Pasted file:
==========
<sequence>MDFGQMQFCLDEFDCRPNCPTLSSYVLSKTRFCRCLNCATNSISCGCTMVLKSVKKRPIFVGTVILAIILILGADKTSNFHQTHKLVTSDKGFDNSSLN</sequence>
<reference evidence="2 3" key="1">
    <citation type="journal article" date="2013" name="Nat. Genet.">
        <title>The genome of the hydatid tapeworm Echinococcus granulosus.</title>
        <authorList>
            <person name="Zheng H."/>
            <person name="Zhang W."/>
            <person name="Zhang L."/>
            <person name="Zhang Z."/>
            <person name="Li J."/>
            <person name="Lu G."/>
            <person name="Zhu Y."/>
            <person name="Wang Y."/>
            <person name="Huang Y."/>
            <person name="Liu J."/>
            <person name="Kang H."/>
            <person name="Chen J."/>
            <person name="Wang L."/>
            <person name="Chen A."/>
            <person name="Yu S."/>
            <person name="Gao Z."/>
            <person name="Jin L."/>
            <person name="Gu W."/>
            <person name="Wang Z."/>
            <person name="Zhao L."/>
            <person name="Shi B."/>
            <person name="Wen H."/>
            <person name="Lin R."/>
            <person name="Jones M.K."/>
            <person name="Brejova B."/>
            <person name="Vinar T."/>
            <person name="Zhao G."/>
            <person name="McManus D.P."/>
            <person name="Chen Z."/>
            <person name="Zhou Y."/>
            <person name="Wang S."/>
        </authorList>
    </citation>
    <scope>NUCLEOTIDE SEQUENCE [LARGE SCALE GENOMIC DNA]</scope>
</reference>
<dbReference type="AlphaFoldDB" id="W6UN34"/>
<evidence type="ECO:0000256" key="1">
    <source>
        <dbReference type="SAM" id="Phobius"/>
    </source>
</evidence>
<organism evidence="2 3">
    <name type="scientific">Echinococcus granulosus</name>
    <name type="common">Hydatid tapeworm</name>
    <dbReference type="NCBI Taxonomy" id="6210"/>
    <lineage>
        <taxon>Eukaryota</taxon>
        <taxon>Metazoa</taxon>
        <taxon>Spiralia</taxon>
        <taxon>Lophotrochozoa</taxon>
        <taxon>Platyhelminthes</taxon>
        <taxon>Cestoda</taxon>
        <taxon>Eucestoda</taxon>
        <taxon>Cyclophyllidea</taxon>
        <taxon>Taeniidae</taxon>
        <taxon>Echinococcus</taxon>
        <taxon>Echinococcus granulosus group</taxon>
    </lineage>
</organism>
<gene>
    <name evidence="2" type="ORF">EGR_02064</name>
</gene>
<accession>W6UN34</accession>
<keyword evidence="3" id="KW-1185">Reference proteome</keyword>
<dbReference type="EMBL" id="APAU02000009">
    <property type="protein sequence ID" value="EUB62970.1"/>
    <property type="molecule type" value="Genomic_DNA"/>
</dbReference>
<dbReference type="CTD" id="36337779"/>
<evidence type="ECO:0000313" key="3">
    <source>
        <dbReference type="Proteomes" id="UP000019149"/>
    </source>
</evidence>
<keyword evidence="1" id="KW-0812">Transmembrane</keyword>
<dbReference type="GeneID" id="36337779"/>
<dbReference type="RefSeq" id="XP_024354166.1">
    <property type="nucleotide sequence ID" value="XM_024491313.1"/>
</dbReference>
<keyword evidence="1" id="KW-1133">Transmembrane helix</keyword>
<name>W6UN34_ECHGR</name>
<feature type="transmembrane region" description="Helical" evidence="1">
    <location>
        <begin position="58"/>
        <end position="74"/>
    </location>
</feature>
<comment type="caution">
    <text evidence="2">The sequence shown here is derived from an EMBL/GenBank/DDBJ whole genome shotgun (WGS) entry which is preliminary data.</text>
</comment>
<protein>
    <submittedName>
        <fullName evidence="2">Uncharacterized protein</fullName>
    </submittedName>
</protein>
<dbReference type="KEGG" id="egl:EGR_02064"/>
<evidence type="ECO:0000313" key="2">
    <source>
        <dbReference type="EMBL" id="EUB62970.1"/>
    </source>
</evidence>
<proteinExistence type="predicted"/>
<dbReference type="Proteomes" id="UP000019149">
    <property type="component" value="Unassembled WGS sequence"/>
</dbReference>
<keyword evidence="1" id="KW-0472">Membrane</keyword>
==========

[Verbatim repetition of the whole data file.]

<sequence>MDFGQMQFCLDEFDCRPNCPTLSSYVLSKTRFCRCLNCATNSISCGCTMVLKSVKKRPIFVGTVILAIILILGADKTSNFHQTHKLVTSDKGFDNSSLN</sequence>
<reference evidence="2 3" key="1">
    <citation type="journal article" date="2013" name="Nat. Genet.">
        <title>The genome of the hydatid tapeworm Echinococcus granulosus.</title>
        <authorList>
            <person name="Zheng H."/>
            <person name="Zhang W."/>
            <person name="Zhang L."/>
            <person name="Zhang Z."/>
            <person name="Li J."/>
            <person name="Lu G."/>
            <person name="Zhu Y."/>
            <person name="Wang Y."/>
            <person name="Huang Y."/>
            <person name="Liu J."/>
            <person name="Kang H."/>
            <person name="Chen J."/>
            <person name="Wang L."/>
            <person name="Chen A."/>
            <person name="Yu S."/>
            <person name="Gao Z."/>
            <person name="Jin L."/>
            <person name="Gu W."/>
            <person name="Wang Z."/>
            <person name="Zhao L."/>
            <person name="Shi B."/>
            <person name="Wen H."/>
            <person name="Lin R."/>
            <person name="Jones M.K."/>
            <person name="Brejova B."/>
            <person name="Vinar T."/>
            <person name="Zhao G."/>
            <person name="McManus D.P."/>
            <person name="Chen Z."/>
            <person name="Zhou Y."/>
            <person name="Wang S."/>
        </authorList>
    </citation>
    <scope>NUCLEOTIDE SEQUENCE [LARGE SCALE GENOMIC DNA]</scope>
</reference>
<dbReference type="AlphaFoldDB" id="W6UN34"/>
<evidence type="ECO:0000256" key="1">
    <source>
        <dbReference type="SAM" id="Phobius"/>
    </source>
</evidence>
<organism evidence="2 3">
    <name type="scientific">Echinococcus granulosus</name>
    <name type="common">Hydatid tapeworm</name>
    <dbReference type="NCBI Taxonomy" id="6210"/>
    <lineage>
        <taxon>Eukaryota</taxon>
        <taxon>Metazoa</taxon>
        <taxon>Spiralia</taxon>
        <taxon>Lophotrochozoa</taxon>
        <taxon>Platyhelminthes</taxon>
        <taxon>Cestoda</taxon>
        <taxon>Eucestoda</taxon>
        <taxon>Cyclophyllidea</taxon>
        <taxon>Taeniidae</taxon>
        <taxon>Echinococcus</taxon>
        <taxon>Echinococcus granulosus group</taxon>
    </lineage>
</organism>
<gene>
    <name evidence="2" type="ORF">EGR_02064</name>
</gene>
<accession>W6UN34</accession>
<keyword evidence="3" id="KW-1185">Reference proteome</keyword>
<dbReference type="EMBL" id="APAU02000009">
    <property type="protein sequence ID" value="EUB62970.1"/>
    <property type="molecule type" value="Genomic_DNA"/>
</dbReference>
<dbReference type="CTD" id="36337779"/>
<evidence type="ECO:0000313" key="3">
    <source>
        <dbReference type="Proteomes" id="UP000019149"/>
    </source>
</evidence>
<keyword evidence="1" id="KW-0812">Transmembrane</keyword>
<dbReference type="GeneID" id="36337779"/>
<dbReference type="RefSeq" id="XP_024354166.1">
    <property type="nucleotide sequence ID" value="XM_024491313.1"/>
</dbReference>
<keyword evidence="1" id="KW-1133">Transmembrane helix</keyword>
<name>W6UN34_ECHGR</name>
<feature type="transmembrane region" description="Helical" evidence="1">
    <location>
        <begin position="58"/>
        <end position="74"/>
    </location>
</feature>
<comment type="caution">
    <text evidence="2">The sequence shown here is derived from an EMBL/GenBank/DDBJ whole genome shotgun (WGS) entry which is preliminary data.</text>
</comment>
<protein>
    <submittedName>
        <fullName evidence="2">Uncharacterized protein</fullName>
    </submittedName>
</protein>
<dbReference type="KEGG" id="egl:EGR_02064"/>
<evidence type="ECO:0000313" key="2">
    <source>
        <dbReference type="EMBL" id="EUB62970.1"/>
    </source>
</evidence>
<proteinExistence type="predicted"/>
<dbReference type="Proteomes" id="UP000019149">
    <property type="component" value="Unassembled WGS sequence"/>
</dbReference>
<keyword evidence="1" id="KW-0472">Membrane</keyword>